For the duration of this deck and fence project for Germaine, my ‘palatial shop’ space was to be this pair of sawhorses:
After stripping the old deck boards and hand railing off, I found that the existing main deck joists were in decent shape, so as a cost-cutting measure, I decided to build part of the new deck using the existing structure, including the main joist carrier beam:
Unlike the mad rush and inadequate site survey accompanying the construction of the power shed on my property, this time I was able to do proper foundation points for the deck support posts. I dug down to the hard pan, filled up the hole with rocks and gravel, and then set a large river boulder on a bed of concrete. The boulders I salvaged off the beach, some of which had to be carried quite long distances:
After a bit of work, I had a tidy pile of Yellow cedar components all cut:
Here’s another joint in the lower deck, a housed 45˚connection using a single sliding dovetail, a form of connection I generally avoid, however in this case the load on the connection was minimal- it merely allowed for support for the deck boards to be as close to the therapy pool as possible:
I couldn’t help but notice that the company that supplied the tub took but a week to make it and installed it in a day, yet they charged more for that than I had for the entire deck and fence I was building. I thought, hmm….
While chewing that over, I continued to assemble, here I’m sliding a nuki into place:
Finally the upper deck and fence started to take form. All of the fence was pure joinery, no metal connectors, and I fitted a bamboo lattice into the top opening, scribing mortises for each individual rod of bamboo:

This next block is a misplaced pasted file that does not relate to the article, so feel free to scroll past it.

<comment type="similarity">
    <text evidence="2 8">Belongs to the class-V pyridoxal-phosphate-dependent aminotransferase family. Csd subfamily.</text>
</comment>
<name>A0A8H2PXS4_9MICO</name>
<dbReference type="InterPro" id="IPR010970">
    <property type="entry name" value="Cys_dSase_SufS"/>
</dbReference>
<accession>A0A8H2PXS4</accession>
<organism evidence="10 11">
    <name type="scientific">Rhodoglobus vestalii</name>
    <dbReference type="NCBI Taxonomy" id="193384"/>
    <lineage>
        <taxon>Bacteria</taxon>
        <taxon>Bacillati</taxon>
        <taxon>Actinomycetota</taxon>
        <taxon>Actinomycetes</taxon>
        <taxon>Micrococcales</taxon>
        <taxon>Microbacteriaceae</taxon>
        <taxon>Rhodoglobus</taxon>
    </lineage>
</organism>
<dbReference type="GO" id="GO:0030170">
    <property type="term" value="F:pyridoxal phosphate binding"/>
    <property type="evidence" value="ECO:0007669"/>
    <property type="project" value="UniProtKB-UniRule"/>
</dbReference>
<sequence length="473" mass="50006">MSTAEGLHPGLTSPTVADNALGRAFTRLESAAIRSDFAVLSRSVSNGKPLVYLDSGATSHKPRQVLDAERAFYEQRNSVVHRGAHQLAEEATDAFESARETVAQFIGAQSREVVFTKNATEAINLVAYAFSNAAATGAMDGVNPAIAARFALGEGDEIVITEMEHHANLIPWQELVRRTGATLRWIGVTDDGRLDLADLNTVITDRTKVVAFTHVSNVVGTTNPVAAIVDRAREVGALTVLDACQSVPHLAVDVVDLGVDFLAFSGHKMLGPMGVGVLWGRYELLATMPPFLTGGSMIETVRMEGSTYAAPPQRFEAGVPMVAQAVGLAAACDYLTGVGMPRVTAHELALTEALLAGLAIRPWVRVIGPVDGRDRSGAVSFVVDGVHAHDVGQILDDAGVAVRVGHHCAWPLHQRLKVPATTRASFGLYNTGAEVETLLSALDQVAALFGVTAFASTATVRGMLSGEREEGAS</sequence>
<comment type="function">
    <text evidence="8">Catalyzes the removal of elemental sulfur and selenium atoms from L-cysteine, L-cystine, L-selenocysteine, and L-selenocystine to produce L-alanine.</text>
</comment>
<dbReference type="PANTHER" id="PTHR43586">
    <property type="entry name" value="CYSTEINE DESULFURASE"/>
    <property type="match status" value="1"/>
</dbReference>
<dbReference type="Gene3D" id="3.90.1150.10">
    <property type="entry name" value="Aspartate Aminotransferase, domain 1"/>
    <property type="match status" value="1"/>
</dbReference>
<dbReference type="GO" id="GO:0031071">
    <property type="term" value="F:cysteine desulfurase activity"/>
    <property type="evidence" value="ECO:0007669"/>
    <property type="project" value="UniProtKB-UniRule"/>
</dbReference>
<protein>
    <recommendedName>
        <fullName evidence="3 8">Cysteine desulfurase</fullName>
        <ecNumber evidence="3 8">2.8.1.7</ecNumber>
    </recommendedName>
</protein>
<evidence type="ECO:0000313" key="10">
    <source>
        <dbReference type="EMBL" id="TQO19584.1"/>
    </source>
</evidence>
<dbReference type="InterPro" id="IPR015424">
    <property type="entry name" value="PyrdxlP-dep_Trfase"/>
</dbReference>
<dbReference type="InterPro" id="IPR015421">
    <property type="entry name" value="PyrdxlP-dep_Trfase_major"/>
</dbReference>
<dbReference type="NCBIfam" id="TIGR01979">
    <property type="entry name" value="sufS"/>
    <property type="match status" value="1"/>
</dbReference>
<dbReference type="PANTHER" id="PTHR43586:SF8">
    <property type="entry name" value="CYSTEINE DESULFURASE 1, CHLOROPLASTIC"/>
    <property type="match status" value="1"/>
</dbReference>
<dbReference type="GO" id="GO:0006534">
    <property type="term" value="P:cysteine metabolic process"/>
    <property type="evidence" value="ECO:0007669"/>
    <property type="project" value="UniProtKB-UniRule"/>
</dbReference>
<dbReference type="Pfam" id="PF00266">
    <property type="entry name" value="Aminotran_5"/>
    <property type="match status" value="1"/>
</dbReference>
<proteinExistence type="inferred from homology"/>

I didn’t have a jointer to quickly produce dressed square-section timber, so I elected to use layout techniques on the rough-sawn material to determine the fit of the joinery, and here you can see one of the crossing points:
One of the other big mistakes I made in relation to this deck project was in the grade of material I used. I knew the budget was limited, and i had managed to find some salvaged Yellow Cedar for the dirt-cheap price of $1000/1000 bd.ft.. This material however, proved to have brash grain, numerous checks, and spiral grain in a number of places. In one case, I had prepared a fence post with all it’s joinery, set it aside in my pile and didn’t get to install it until 6 weeks or so later. By that point, the spiral grain issue had manifested, and the post had rotated a full inch around! Having no extra material or budget, I had to do a lot of re-adjusting and fiddling around – this added 4 days of work all by itself, which was in fact 1/3 of the budget which allowed for 12 days of work. Lesson learned: when doing highly labour-intensive joinery work (that is, high value added), the material should be as good as possible.
This is a view of the deck extension as the rear fence and connecting beams are fitted:
The client was really enjoying seeing the project unfold – me too, and I had resigned myself to ‘not making much money’ on this job, already having well exceeded the initial hoped-for time frame of one month.
The deck project, once largely complete in terms or the timber frame, fence, and deck boards, then devolved to three smaller projects: the two sets of stairs, and the door for the exit. I’ll detail those projects in the next post.